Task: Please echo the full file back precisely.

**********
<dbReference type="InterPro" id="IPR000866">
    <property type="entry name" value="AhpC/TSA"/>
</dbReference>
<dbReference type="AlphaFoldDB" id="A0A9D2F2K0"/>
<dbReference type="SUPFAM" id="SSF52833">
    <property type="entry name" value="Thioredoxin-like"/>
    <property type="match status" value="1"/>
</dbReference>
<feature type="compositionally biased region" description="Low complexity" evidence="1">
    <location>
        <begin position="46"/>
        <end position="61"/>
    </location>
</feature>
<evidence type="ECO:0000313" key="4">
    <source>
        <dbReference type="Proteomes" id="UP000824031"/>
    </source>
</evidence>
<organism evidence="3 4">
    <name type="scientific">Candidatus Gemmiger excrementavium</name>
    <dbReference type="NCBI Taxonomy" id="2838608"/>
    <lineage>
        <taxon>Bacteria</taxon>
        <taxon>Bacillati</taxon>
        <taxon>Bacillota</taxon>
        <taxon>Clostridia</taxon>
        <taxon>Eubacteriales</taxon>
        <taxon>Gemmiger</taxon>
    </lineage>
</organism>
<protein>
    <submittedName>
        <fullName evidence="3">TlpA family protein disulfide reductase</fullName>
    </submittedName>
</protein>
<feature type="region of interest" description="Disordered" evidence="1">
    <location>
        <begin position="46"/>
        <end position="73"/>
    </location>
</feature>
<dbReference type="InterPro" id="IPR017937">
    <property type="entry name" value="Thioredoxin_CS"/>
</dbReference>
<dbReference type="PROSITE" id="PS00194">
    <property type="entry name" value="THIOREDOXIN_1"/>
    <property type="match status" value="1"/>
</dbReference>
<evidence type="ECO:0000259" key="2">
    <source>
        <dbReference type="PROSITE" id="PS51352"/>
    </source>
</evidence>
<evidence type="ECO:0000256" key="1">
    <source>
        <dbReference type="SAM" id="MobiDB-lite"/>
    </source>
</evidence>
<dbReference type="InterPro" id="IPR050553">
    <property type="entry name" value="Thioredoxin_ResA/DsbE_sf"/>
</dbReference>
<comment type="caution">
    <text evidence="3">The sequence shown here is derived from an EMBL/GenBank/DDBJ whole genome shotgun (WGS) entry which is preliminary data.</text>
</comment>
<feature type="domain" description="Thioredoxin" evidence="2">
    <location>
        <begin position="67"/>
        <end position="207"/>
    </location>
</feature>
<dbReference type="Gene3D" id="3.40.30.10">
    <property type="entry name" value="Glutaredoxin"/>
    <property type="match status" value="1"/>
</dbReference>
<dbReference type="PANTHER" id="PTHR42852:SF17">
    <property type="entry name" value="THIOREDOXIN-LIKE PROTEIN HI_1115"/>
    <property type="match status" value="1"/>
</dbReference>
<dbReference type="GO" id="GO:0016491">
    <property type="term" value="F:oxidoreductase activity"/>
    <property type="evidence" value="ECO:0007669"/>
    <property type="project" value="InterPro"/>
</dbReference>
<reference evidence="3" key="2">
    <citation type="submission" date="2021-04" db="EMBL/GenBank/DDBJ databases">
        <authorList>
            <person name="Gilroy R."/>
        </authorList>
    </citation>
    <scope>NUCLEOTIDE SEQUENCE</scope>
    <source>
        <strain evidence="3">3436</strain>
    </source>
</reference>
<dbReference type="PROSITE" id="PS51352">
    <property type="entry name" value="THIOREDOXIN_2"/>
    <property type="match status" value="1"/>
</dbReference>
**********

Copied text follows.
<dbReference type="InterPro" id="IPR000866">
    <property type="entry name" value="AhpC/TSA"/>
</dbReference>
<dbReference type="AlphaFoldDB" id="A0A9D2F2K0"/>
<dbReference type="SUPFAM" id="SSF52833">
    <property type="entry name" value="Thioredoxin-like"/>
    <property type="match status" value="1"/>
</dbReference>
<feature type="compositionally biased region" description="Low complexity" evidence="1">
    <location>
        <begin position="46"/>
        <end position="61"/>
    </location>
</feature>
<evidence type="ECO:0000313" key="4">
    <source>
        <dbReference type="Proteomes" id="UP000824031"/>
    </source>
</evidence>
<organism evidence="3 4">
    <name type="scientific">Candidatus Gemmiger excrementavium</name>
    <dbReference type="NCBI Taxonomy" id="2838608"/>
    <lineage>
        <taxon>Bacteria</taxon>
        <taxon>Bacillati</taxon>
        <taxon>Bacillota</taxon>
        <taxon>Clostridia</taxon>
        <taxon>Eubacteriales</taxon>
        <taxon>Gemmiger</taxon>
    </lineage>
</organism>
<protein>
    <submittedName>
        <fullName evidence="3">TlpA family protein disulfide reductase</fullName>
    </submittedName>
</protein>
<feature type="region of interest" description="Disordered" evidence="1">
    <location>
        <begin position="46"/>
        <end position="73"/>
    </location>
</feature>
<dbReference type="InterPro" id="IPR017937">
    <property type="entry name" value="Thioredoxin_CS"/>
</dbReference>
<dbReference type="PROSITE" id="PS00194">
    <property type="entry name" value="THIOREDOXIN_1"/>
    <property type="match status" value="1"/>
</dbReference>
<evidence type="ECO:0000259" key="2">
    <source>
        <dbReference type="PROSITE" id="PS51352"/>
    </source>
</evidence>
<evidence type="ECO:0000256" key="1">
    <source>
        <dbReference type="SAM" id="MobiDB-lite"/>
    </source>
</evidence>
<dbReference type="InterPro" id="IPR050553">
    <property type="entry name" value="Thioredoxin_ResA/DsbE_sf"/>
</dbReference>
<comment type="caution">
    <text evidence="3">The sequence shown here is derived from an EMBL/GenBank/DDBJ whole genome shotgun (WGS) entry which is preliminary data.</text>
</comment>
<feature type="domain" description="Thioredoxin" evidence="2">
    <location>
        <begin position="67"/>
        <end position="207"/>
    </location>
</feature>
<dbReference type="Gene3D" id="3.40.30.10">
    <property type="entry name" value="Glutaredoxin"/>
    <property type="match status" value="1"/>
</dbReference>
<dbReference type="PANTHER" id="PTHR42852:SF17">
    <property type="entry name" value="THIOREDOXIN-LIKE PROTEIN HI_1115"/>
    <property type="match status" value="1"/>
</dbReference>
<dbReference type="GO" id="GO:0016491">
    <property type="term" value="F:oxidoreductase activity"/>
    <property type="evidence" value="ECO:0007669"/>
    <property type="project" value="InterPro"/>
</dbReference>
<reference evidence="3" key="2">
    <citation type="submission" date="2021-04" db="EMBL/GenBank/DDBJ databases">
        <authorList>
            <person name="Gilroy R."/>
        </authorList>
    </citation>
    <scope>NUCLEOTIDE SEQUENCE</scope>
    <source>
        <strain evidence="3">3436</strain>
    </source>
</reference>
<dbReference type="PROSITE" id="PS51352">
    <property type="entry name" value="THIOREDOXIN_2"/>
    <property type="match status" value="1"/>
</dbReference>